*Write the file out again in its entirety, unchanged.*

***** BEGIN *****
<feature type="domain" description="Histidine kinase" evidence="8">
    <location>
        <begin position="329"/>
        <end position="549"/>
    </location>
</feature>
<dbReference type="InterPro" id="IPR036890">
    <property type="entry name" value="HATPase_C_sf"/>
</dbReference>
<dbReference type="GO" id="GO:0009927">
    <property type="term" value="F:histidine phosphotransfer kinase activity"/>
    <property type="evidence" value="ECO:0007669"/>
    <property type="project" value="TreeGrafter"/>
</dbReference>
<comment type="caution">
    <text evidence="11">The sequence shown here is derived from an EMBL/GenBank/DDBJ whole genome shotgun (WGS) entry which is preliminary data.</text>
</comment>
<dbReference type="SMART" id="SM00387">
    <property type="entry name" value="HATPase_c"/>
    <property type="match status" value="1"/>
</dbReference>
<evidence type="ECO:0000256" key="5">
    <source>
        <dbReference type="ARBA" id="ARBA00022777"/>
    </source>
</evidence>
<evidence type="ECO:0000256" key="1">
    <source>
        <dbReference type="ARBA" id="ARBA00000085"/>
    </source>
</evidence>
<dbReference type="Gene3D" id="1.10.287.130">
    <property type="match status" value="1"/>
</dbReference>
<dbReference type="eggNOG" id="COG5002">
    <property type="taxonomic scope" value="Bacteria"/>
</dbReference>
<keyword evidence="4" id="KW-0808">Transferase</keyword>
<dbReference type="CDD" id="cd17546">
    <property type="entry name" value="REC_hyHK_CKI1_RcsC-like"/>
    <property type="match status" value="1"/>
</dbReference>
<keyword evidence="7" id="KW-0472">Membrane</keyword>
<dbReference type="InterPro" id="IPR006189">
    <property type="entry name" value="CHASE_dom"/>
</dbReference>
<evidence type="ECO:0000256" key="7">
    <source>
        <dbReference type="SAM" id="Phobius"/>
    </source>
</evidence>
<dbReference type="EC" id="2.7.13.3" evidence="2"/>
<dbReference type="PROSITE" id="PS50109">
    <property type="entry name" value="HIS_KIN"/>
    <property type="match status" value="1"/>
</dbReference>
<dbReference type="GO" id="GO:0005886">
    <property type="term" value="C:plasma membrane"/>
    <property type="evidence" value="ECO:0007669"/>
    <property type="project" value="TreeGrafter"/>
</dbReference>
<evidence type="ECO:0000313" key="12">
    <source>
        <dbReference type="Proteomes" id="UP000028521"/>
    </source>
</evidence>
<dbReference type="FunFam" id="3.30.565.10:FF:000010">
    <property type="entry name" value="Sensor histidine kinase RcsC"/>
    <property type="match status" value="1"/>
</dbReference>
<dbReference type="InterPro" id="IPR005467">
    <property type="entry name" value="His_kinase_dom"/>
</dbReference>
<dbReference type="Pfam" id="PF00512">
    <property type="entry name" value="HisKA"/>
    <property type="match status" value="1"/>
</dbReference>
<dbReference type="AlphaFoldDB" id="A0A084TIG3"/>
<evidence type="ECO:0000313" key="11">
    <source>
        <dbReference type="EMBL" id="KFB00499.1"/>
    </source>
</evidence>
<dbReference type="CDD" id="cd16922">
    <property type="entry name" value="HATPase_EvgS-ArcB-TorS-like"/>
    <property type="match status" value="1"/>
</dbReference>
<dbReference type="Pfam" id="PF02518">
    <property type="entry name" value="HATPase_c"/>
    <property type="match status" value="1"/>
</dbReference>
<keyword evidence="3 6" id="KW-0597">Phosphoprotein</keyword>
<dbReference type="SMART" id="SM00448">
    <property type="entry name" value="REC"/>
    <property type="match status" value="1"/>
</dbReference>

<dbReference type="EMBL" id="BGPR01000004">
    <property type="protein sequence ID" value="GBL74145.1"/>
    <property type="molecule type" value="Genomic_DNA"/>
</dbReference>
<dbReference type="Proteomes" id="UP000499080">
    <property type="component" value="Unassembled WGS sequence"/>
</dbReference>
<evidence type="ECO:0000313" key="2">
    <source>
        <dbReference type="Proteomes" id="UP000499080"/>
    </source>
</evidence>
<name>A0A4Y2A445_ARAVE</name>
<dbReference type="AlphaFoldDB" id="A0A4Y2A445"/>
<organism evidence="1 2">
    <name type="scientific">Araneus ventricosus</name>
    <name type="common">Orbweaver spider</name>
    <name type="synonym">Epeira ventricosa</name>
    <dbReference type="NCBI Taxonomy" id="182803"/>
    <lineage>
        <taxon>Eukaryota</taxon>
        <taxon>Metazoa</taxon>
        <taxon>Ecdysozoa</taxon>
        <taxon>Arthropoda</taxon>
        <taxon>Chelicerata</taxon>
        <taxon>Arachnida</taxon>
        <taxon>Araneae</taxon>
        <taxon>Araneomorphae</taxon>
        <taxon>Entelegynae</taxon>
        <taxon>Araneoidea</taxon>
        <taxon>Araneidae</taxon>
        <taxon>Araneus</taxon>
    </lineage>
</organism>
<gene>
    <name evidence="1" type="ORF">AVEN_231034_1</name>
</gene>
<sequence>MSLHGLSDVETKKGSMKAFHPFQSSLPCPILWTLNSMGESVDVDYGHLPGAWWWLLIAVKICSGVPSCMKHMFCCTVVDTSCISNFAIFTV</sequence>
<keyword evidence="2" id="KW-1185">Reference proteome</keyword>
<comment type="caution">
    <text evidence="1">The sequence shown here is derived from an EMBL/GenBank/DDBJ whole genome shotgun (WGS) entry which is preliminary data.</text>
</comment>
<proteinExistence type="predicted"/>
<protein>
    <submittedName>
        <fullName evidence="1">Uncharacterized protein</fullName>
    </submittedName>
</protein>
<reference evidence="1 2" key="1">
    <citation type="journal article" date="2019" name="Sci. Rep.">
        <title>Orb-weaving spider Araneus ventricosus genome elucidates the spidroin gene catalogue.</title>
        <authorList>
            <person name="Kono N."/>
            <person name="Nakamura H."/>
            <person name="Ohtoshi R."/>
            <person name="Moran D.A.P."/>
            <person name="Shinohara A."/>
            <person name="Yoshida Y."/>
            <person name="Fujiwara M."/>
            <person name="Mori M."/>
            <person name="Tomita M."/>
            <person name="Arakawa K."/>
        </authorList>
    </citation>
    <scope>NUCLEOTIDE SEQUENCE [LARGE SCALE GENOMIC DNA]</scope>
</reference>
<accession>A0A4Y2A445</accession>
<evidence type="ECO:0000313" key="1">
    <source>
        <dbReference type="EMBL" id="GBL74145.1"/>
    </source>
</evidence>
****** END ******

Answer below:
<feature type="domain" description="Histidine kinase" evidence="8">
    <location>
        <begin position="329"/>
        <end position="549"/>
    </location>
</feature>
<dbReference type="InterPro" id="IPR036890">
    <property type="entry name" value="HATPase_C_sf"/>
</dbReference>
<dbReference type="GO" id="GO:0009927">
    <property type="term" value="F:histidine phosphotransfer kinase activity"/>
    <property type="evidence" value="ECO:0007669"/>
    <property type="project" value="TreeGrafter"/>
</dbReference>
<comment type="caution">
    <text evidence="11">The sequence shown here is derived from an EMBL/GenBank/DDBJ whole genome shotgun (WGS) entry which is preliminary data.</text>
</comment>
<dbReference type="SMART" id="SM00387">
    <property type="entry name" value="HATPase_c"/>
    <property type="match status" value="1"/>
</dbReference>
<evidence type="ECO:0000256" key="5">
    <source>
        <dbReference type="ARBA" id="ARBA00022777"/>
    </source>
</evidence>
<evidence type="ECO:0000256" key="1">
    <source>
        <dbReference type="ARBA" id="ARBA00000085"/>
    </source>
</evidence>
<dbReference type="Gene3D" id="1.10.287.130">
    <property type="match status" value="1"/>
</dbReference>
<dbReference type="eggNOG" id="COG5002">
    <property type="taxonomic scope" value="Bacteria"/>
</dbReference>
<keyword evidence="4" id="KW-0808">Transferase</keyword>
<dbReference type="CDD" id="cd17546">
    <property type="entry name" value="REC_hyHK_CKI1_RcsC-like"/>
    <property type="match status" value="1"/>
</dbReference>
<keyword evidence="7" id="KW-0472">Membrane</keyword>
<dbReference type="InterPro" id="IPR006189">
    <property type="entry name" value="CHASE_dom"/>
</dbReference>
<evidence type="ECO:0000256" key="7">
    <source>
        <dbReference type="SAM" id="Phobius"/>
    </source>
</evidence>
<dbReference type="EC" id="2.7.13.3" evidence="2"/>
<dbReference type="PROSITE" id="PS50109">
    <property type="entry name" value="HIS_KIN"/>
    <property type="match status" value="1"/>
</dbReference>
<dbReference type="GO" id="GO:0005886">
    <property type="term" value="C:plasma membrane"/>
    <property type="evidence" value="ECO:0007669"/>
    <property type="project" value="TreeGrafter"/>
</dbReference>
<evidence type="ECO:0000313" key="12">
    <source>
        <dbReference type="Proteomes" id="UP000028521"/>
    </source>
</evidence>
<dbReference type="FunFam" id="3.30.565.10:FF:000010">
    <property type="entry name" value="Sensor histidine kinase RcsC"/>
    <property type="match status" value="1"/>
</dbReference>
<dbReference type="InterPro" id="IPR005467">
    <property type="entry name" value="His_kinase_dom"/>
</dbReference>
<dbReference type="Pfam" id="PF00512">
    <property type="entry name" value="HisKA"/>
    <property type="match status" value="1"/>
</dbReference>
<dbReference type="AlphaFoldDB" id="A0A084TIG3"/>
<evidence type="ECO:0000313" key="11">
    <source>
        <dbReference type="EMBL" id="KFB00499.1"/>
    </source>
</evidence>
<dbReference type="CDD" id="cd16922">
    <property type="entry name" value="HATPase_EvgS-ArcB-TorS-like"/>
    <property type="match status" value="1"/>
</dbReference>
<dbReference type="Pfam" id="PF02518">
    <property type="entry name" value="HATPase_c"/>
    <property type="match status" value="1"/>
</dbReference>
<keyword evidence="3 6" id="KW-0597">Phosphoprotein</keyword>
<dbReference type="SMART" id="SM00448">
    <property type="entry name" value="REC"/>
    <property type="match status" value="1"/>
</dbReference>

<dbReference type="EMBL" id="BGPR01000004">
    <property type="protein sequence ID" value="GBL74145.1"/>
    <property type="molecule type" value="Genomic_DNA"/>
</dbReference>
<dbReference type="Proteomes" id="UP000499080">
    <property type="component" value="Unassembled WGS sequence"/>
</dbReference>
<evidence type="ECO:0000313" key="2">
    <source>
        <dbReference type="Proteomes" id="UP000499080"/>
    </source>
</evidence>
<name>A0A4Y2A445_ARAVE</name>
<dbReference type="AlphaFoldDB" id="A0A4Y2A445"/>
<organism evidence="1 2">
    <name type="scientific">Araneus ventricosus</name>
    <name type="common">Orbweaver spider</name>
    <name type="synonym">Epeira ventricosa</name>
    <dbReference type="NCBI Taxonomy" id="182803"/>
    <lineage>
        <taxon>Eukaryota</taxon>
        <taxon>Metazoa</taxon>
        <taxon>Ecdysozoa</taxon>
        <taxon>Arthropoda</taxon>
        <taxon>Chelicerata</taxon>
        <taxon>Arachnida</taxon>
        <taxon>Araneae</taxon>
        <taxon>Araneomorphae</taxon>
        <taxon>Entelegynae</taxon>
        <taxon>Araneoidea</taxon>
        <taxon>Araneidae</taxon>
        <taxon>Araneus</taxon>
    </lineage>
</organism>
<gene>
    <name evidence="1" type="ORF">AVEN_231034_1</name>
</gene>
<sequence>MSLHGLSDVETKKGSMKAFHPFQSSLPCPILWTLNSMGESVDVDYGHLPGAWWWLLIAVKICSGVPSCMKHMFCCTVVDTSCISNFAIFTV</sequence>
<keyword evidence="2" id="KW-1185">Reference proteome</keyword>
<comment type="caution">
    <text evidence="1">The sequence shown here is derived from an EMBL/GenBank/DDBJ whole genome shotgun (WGS) entry which is preliminary data.</text>
</comment>
<proteinExistence type="predicted"/>
<protein>
    <submittedName>
        <fullName evidence="1">Uncharacterized protein</fullName>
    </submittedName>
</protein>
<reference evidence="1 2" key="1">
    <citation type="journal article" date="2019" name="Sci. Rep.">
        <title>Orb-weaving spider Araneus ventricosus genome elucidates the spidroin gene catalogue.</title>
        <authorList>
            <person name="Kono N."/>
            <person name="Nakamura H."/>
            <person name="Ohtoshi R."/>
            <person name="Moran D.A.P."/>
            <person name="Shinohara A."/>
            <person name="Yoshida Y."/>
            <person name="Fujiwara M."/>
            <person name="Mori M."/>
            <person name="Tomita M."/>
            <person name="Arakawa K."/>
        </authorList>
    </citation>
    <scope>NUCLEOTIDE SEQUENCE [LARGE SCALE GENOMIC DNA]</scope>
</reference>
<accession>A0A4Y2A445</accession>
<evidence type="ECO:0000313" key="1">
    <source>
        <dbReference type="EMBL" id="GBL74145.1"/>
    </source>
</evidence>